Tiger King’s Carole Baskin claims the Netflix docuseries is full of ‘lies and innuendos’ and suggests her missing husband had Alzheimer’s
Carole Baskin scorched the Netflix original documentary Tiger King in a post on her Big Cat Rescue site from Tuesday.
The 58-year-old animal rights activist was particularly upset that the seven-part series raises the possibility that she was involved in the disappearance of her husband Jack ‘Don’ Lewis.
Her post suggests the late businessman was suffering from dementia and behaving erratically in the weeks leading up to his disappearance, and she attributes many of the conspiracy theories to his friends and contacts of Joe Exotic.
Carole Baskin, 58, penned an impassioned critique of Netflix’s new docuseries Tiger King on her website on Tuesday, which disputed rumors that she killed her husband Don Lewis
Carole opened her lengthy post with a video featuring her current husband Howard Baskin, which was posted to YouTube on Saturday.
He claimed in the clip that the filmmakers originally proposed a documentary in the mold of the hit film Blackfish, about the treatment of Orcas at aquatic theme parks.
‘When the directors of the Netflix documentary Tiger King came to us five years ago they said they wanted to make the big cat version of Blackfish (the documentary that exposed abuse at SeaWorld) that would expose the misery caused by the rampant breeding of big cat cubs for cub petting exploitation and the awful life the cats lead in roadside zoos and back yards if they survive,’ Carole wrote.
But she said the series that was ultimately produced had ‘the sole goal of being as salacious and sensational as possible to draw viewers.’
Misleading: Carole’s post opened with a video of her current husband Howard Baskin claim the documentarians presented their movie as an update on Blackfish
Not buying it: Instead, she claimed the film was full of ‘lies and innuendos from people who are not credible.’ The subject, Joe Exotic, is in federal prison for trying to hire someone to murder Carole
The film follows the exploits of Joe Exotic (real name: Joseph Maldonado-Passage) who was America’s most prolific tiger breeder, before he went to federal prison for numerous animal rights violations and for trying to hire someone to murder Carole.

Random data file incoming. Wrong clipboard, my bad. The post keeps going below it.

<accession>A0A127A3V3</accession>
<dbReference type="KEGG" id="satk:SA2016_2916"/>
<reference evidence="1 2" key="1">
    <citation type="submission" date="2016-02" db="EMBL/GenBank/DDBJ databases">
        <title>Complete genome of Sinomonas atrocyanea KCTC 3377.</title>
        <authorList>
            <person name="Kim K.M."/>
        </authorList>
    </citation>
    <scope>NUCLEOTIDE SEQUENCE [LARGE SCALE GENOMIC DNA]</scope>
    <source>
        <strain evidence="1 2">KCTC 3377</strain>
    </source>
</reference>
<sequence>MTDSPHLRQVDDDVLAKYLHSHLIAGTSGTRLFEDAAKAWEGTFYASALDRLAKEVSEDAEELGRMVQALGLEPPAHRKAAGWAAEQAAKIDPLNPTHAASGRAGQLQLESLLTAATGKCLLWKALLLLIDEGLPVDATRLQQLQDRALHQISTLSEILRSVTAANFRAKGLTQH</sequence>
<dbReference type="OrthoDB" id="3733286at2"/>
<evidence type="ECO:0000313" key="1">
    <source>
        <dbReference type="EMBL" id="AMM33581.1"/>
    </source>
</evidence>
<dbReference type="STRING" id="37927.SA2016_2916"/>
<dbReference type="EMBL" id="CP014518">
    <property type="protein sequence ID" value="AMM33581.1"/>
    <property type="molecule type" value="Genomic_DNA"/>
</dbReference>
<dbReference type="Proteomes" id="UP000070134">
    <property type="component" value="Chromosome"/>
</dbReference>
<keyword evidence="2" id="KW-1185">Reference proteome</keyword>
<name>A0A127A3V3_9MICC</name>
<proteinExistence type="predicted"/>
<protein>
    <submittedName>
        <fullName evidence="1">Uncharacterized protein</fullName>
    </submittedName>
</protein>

She went on to deride the ‘lies and innuendos from people who are not credible’ who claimed she was involved in the 1997 disappearance of her husband Don Lewis.
Carole claimed that he was gradually showing signs of ‘mental deterioration’ for years leading up to his disappearance.
According to her, he began hoarding junk and started dumpster diving. During one trip he got stuck in a dumpster and had to call her for help after he couldn’t remember where he was.
Don was allegedly to be tested for Alzheimer’s disease, but after a change in doctors he was diagnosed with bipolar disorder, which Carole claimed not to have known about until after he disappeared.
He began defecating in the yard and started inviting homeless men into their home, though he disappeared before a scheduled appointment with a specialist about his deterioration.
Falling apart: She claims Don suffered from behavior changes in the years before his 1997 disappearance and may have suffered from Alzheimer’s in addition to bipolar disorder
Troubling signs: Don began hoarding junk, defecating in the yard and welcoming homeless men into the house, she alleges
In order to counter those who thought Don’s wealth might have been an incentive to do him harm, Carole said that he was far from a millionaire when they met, and she claimed it was only with her help in real estate deals that he became a multimillionaire.
Those who cast a shadow on the big cat rescuer in the documentary also came in for criticism.
She took Don’s former wife Gladys Lewis Cross and her daughters to task for painting her as a homewrecker, despite statement they made in print in 1998 suggesting he was a serial philanderer and a sex addict.
Changed their tune: Carole took Don’s ex-wife and daughters to task for calling her a homewrecker despite calling him a sex addict and serial philanderer in print in 1998
As for the more salacious claim that Don had been killed and put into a meat grinder and fed to the rescue cats, Carole flatly denied it.
One of the more suspicious elements was a restraining order that Don filed (that was not approved) in which he claimed Carole had a weapon and had threatened to kill him months before his disappearance.
She claims he was upset that she tried to dispose of the junk he collected when he would fly to Costa Rica for a week at a time, and the restraining order was an exaggerated document to stop her.
Though Baskin clearly wanted to clear her name, she ended her post with a link to a Longreads piece on big cat collectors in America.
Passion project: Though Baskin clearly wanted to clear her name, she ended her post with a link to a Longreads piece on big cat collectors in America
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